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The Housing and Urban Poverty Alleviation Minister Kumari Selja has said that the Rajiv Awas Yojana is a ‘RAY’ of hope to the Urban Poor and Slum dwellers of the country. Inaugurating the State Ministers’ Conference on Rajiv Awas Yojana here today she said, RAY envisions an inclusive and equitable urban India where every citizen has access to the basic civic and social services and decent shelter. The Minister said, in the Government of India, we are now following a rights based approach to address the fundamental inequities affecting the poor. We have already enacted Right to Education and Right to Minimum Employment in rural areas, and are working on food security legislation. She said, RAY builds on that holistic rights based framework and establishes the rights of urban poor and slum dwellers for decent shelter and basic services in the cities.
Here is the full text of Minister’s speech:
“I extend a warm welcome to all the State Ministers, Mayors and other distinguished participants to this very important Conference on the Rajiv Awas Yojana. Rajiv Awas Yojana which is called RAY in short has the potential to radically transform the urban landscape of India and the living conditions of the urban poor. I am happy to inform you that our Government under able leadership of Hon’ble Chairperson UPA Smt. Sonia Gandhi and Hon’ble PM Dr. Manmohan Singh has approved this ambitious scheme. This scheme is a ‘RAY’ of hope to the Urban Poor and Slum dwellers of the country. RAY envisions an inclusive and equitable urban India where every citizen has access to the basic civic and social services and decent shelter.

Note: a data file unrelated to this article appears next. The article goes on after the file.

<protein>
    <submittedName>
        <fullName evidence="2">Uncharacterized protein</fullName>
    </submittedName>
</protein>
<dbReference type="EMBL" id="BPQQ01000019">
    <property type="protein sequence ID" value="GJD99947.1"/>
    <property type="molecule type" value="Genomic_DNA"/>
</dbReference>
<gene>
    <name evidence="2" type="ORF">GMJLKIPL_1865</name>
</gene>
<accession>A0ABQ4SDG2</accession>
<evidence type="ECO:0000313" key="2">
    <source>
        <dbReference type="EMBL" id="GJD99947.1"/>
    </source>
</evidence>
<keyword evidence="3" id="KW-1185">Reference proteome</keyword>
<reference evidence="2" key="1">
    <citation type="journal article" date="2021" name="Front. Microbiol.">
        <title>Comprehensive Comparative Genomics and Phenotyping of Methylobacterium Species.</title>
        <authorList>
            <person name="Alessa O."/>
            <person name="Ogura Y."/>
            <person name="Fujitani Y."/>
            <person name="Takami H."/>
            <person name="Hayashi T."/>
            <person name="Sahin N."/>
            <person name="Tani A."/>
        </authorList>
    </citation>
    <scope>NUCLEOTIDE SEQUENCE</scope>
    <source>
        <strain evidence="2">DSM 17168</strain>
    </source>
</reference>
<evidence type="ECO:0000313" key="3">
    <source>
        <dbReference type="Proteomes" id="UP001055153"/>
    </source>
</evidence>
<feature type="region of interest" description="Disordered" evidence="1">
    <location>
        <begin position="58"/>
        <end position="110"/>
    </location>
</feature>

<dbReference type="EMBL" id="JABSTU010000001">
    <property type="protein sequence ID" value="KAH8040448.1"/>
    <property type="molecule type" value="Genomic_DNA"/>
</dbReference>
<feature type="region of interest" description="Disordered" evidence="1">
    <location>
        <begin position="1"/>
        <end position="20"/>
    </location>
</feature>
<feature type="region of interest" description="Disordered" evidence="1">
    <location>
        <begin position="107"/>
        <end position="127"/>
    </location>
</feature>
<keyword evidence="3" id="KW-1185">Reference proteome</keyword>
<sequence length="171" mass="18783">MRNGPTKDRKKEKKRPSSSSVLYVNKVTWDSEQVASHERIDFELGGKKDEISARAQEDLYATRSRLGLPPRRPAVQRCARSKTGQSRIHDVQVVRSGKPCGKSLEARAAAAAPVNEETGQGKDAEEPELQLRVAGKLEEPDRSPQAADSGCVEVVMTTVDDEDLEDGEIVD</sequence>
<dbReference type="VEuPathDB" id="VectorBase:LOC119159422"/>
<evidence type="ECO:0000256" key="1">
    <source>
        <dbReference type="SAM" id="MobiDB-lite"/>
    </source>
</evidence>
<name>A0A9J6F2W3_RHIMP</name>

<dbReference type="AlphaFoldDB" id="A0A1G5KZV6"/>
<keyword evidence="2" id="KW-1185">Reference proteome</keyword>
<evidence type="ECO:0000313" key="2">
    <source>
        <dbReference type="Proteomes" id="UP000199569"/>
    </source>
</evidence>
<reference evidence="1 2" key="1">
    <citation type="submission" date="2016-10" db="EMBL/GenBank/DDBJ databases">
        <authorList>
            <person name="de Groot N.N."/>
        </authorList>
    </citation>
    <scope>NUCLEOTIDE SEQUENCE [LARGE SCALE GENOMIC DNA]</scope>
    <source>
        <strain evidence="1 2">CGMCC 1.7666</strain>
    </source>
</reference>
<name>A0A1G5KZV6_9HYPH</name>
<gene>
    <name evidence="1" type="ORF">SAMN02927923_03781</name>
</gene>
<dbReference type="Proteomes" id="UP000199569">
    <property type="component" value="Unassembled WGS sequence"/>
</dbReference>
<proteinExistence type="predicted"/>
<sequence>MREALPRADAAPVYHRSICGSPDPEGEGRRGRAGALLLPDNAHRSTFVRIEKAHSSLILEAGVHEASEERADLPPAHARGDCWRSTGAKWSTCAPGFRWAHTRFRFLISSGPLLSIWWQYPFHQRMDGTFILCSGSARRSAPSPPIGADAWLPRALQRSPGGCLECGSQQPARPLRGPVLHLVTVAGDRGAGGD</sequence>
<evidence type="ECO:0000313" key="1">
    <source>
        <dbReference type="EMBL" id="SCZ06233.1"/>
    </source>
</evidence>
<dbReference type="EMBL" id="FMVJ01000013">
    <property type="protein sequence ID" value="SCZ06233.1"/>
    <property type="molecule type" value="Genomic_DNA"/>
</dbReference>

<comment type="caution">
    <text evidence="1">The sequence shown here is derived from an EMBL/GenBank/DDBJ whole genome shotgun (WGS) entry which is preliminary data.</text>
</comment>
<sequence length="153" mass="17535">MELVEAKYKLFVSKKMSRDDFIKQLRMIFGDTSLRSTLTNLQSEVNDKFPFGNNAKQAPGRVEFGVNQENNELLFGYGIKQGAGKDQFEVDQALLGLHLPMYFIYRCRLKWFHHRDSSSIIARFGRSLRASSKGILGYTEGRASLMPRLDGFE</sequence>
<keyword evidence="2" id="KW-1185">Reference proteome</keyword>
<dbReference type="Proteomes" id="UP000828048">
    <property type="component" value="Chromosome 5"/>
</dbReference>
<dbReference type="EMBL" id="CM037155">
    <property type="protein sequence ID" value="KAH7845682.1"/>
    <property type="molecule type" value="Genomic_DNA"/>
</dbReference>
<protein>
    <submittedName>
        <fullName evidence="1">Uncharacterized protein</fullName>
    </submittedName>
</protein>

RAY has been conceived in response to the need expressed by many of you present here especially from the State Governments, to graduate to a comprehensive scheme to address the gamut of issues relating to slums and affordable housing for the poor. I would like to thank you all for your support and active engagement with us in designing the scheme. The task before us now is to make this vision of Slum Free cities come to life. This Conference has been organized precisely for the purpose of deliberating and discussing on the approaches and strategies for the way forward.
The world is urbanizing rapidly and India is also experiencing this demographic and economic transformation. As countries grow economically they also tend to urbanise. And India is no exception. India’s urban population is expected to double itself, growing from 286 million in 2001 to 573 million by 2030. Already provisional figures from the Census 2011 operations place India’s current urban population at 377 million, representing 31.16% of the total population.
Cities contribute to the GDP in a ratio which is more than double the ratio of population residing in them. This contribution is only expected to grow in future. The importance of cities in the future growth of the country thus, cannot be overemphasized.